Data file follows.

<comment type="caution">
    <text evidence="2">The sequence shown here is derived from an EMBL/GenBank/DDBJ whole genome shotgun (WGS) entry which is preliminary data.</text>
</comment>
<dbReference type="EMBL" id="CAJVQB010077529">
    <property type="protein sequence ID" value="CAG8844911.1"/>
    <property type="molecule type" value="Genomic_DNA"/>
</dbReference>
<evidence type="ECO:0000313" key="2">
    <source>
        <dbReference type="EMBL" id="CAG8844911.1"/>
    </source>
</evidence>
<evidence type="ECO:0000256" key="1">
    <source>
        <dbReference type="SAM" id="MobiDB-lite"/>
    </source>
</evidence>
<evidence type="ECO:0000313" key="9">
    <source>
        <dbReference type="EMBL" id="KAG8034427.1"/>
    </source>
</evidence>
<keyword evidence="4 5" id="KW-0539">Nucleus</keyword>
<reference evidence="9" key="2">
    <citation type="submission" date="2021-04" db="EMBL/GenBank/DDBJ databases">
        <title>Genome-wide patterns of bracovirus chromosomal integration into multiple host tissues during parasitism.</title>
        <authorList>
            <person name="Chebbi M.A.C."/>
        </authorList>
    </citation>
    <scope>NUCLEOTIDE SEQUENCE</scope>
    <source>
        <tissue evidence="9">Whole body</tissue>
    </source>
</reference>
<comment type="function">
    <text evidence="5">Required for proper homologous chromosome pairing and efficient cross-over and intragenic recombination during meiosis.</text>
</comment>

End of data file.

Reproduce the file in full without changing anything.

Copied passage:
<comment type="caution">
    <text evidence="2">The sequence shown here is derived from an EMBL/GenBank/DDBJ whole genome shotgun (WGS) entry which is preliminary data.</text>
</comment>
<dbReference type="EMBL" id="CAJVQB010077529">
    <property type="protein sequence ID" value="CAG8844911.1"/>
    <property type="molecule type" value="Genomic_DNA"/>
</dbReference>
<evidence type="ECO:0000313" key="2">
    <source>
        <dbReference type="EMBL" id="CAG8844911.1"/>
    </source>
</evidence>
<evidence type="ECO:0000256" key="1">
    <source>
        <dbReference type="SAM" id="MobiDB-lite"/>
    </source>
</evidence>
<evidence type="ECO:0000313" key="9">
    <source>
        <dbReference type="EMBL" id="KAG8034427.1"/>
    </source>
</evidence>
<keyword evidence="4 5" id="KW-0539">Nucleus</keyword>
<reference evidence="9" key="2">
    <citation type="submission" date="2021-04" db="EMBL/GenBank/DDBJ databases">
        <title>Genome-wide patterns of bracovirus chromosomal integration into multiple host tissues during parasitism.</title>
        <authorList>
            <person name="Chebbi M.A.C."/>
        </authorList>
    </citation>
    <scope>NUCLEOTIDE SEQUENCE</scope>
    <source>
        <tissue evidence="9">Whole body</tissue>
    </source>
</reference>
<comment type="function">
    <text evidence="5">Required for proper homologous chromosome pairing and efficient cross-over and intragenic recombination during meiosis.</text>
</comment>